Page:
the work of production, and industrial progress could proceed
at a stupendous rate. It is not impossible that at some time
in the future there may be a real effort on the part of certain
ambitious nations to economize their energy in this way in order
that they may increase their strength rapidly in preparation
for Armageddon.


Competitive and cheap standards of living. It has generally
been taken for granted that the cheap standard of living would
drive out a dear standard. It is asserted that people who are
willing to live and multiply on a very small income will always
tend to displace those who are unwilling to live and multiply
except on a liberal income. If sheep and cattle are allowed to
multiply and wander at will over the western ranges, it is plain
that the sheep will drive out the cattle, not because they are
superior in value or in fighting power, but merely because
they are able to nibble closer to the ground and to live where
cattle would starve. A similar law appears to operate through-
out the human as well as the animal world. Those who can
live on the least seem at times to be able to drive out all
others by eating them out of house and home.

It must be confessed that there are some facts which seem
to support this conclusion. The American laborers on the
Pacific coast find it very difficult to compete, at least in the
unskilled trades, with the Chinese and the Japanese. On
the Atlantic seaboard employers of labor have been able to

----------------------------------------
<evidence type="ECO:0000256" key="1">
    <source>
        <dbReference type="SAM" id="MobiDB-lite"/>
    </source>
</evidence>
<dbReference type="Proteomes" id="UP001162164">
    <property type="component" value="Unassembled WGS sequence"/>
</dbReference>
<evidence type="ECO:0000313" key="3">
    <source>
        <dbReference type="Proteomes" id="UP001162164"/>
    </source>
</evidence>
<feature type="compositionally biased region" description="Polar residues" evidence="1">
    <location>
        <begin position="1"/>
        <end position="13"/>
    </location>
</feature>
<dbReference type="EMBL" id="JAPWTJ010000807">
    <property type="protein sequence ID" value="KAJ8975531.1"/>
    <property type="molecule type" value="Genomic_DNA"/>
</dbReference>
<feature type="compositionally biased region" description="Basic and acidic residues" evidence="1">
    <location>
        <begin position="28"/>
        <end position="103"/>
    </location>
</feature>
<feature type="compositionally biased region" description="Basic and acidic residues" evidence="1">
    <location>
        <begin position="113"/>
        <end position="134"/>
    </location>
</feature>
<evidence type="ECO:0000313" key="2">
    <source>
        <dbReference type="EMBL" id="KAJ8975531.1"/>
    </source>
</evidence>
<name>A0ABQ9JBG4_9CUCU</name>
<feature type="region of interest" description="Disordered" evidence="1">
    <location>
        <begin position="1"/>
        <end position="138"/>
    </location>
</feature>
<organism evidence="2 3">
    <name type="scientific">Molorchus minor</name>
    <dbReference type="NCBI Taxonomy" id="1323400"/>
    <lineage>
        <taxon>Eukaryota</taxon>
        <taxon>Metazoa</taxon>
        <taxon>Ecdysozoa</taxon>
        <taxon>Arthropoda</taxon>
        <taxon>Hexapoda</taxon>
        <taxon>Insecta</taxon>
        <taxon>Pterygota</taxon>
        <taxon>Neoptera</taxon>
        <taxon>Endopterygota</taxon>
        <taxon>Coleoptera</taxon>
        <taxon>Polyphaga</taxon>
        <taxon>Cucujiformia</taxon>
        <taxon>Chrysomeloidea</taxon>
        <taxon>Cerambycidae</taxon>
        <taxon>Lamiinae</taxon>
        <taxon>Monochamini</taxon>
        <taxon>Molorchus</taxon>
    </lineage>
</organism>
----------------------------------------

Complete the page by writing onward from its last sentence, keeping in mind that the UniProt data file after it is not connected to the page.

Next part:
tap various reservoirs of cheap labor, first in northwestern
Europe, later in southern and eastern Europe. These laborers,
having been accustomed to very small incomes, are able and
willing to work and multiply on incomes so small as to drive
out, at once or ultimately, either the American laborers or the
immigrant laborers of a previous immigration. The later immi-
grants drive the earlier immigrants out directly by accepting
lower wages than the earlier immigrants are willing to accept ;
they drive them out indirectly by multiplying rapidly and thus



supplying a new stock of labor where the others would refuse
to multiply. In many farming communities it is found like-
wise that foreign-born farmers, who are willing to live on less
than the American-born farmers, can, if necessary, pay either
a rent or a price for land which would bankrupt the American
farmer with his higher cost of living. Thus the land tends to
pass into the hands of those farmers with the cheap standard
of living. On the Pacific coast, again, the same tendency
shows itself. The Chinese and Japanese farmers and gardeners
are able to buy land and pay for it at a price which an American
farmer with his higher standard of living would find impossible.

A cheap standard does not always drive out a dear standard.
It must be pointed out, however, that not every people with
a low standard of living have high competing power. The
Mexican peons have as cheap a standard of living as the
Chinese coolies, and yet they do not compete successfully even
with Americans, who have a higher standard of living. In
other words, there must be coupled with a cheap standard of
living considerable industrial efficiency. With equal industrial
efficiency, the race with a cheaper standard of living seems to
have the advantage in economic competition. On the other
hand, with an equal standard of living, the race with the
higher industrial efficiency has the same advantage in economic
competition. In fact, we find that even with a more expensive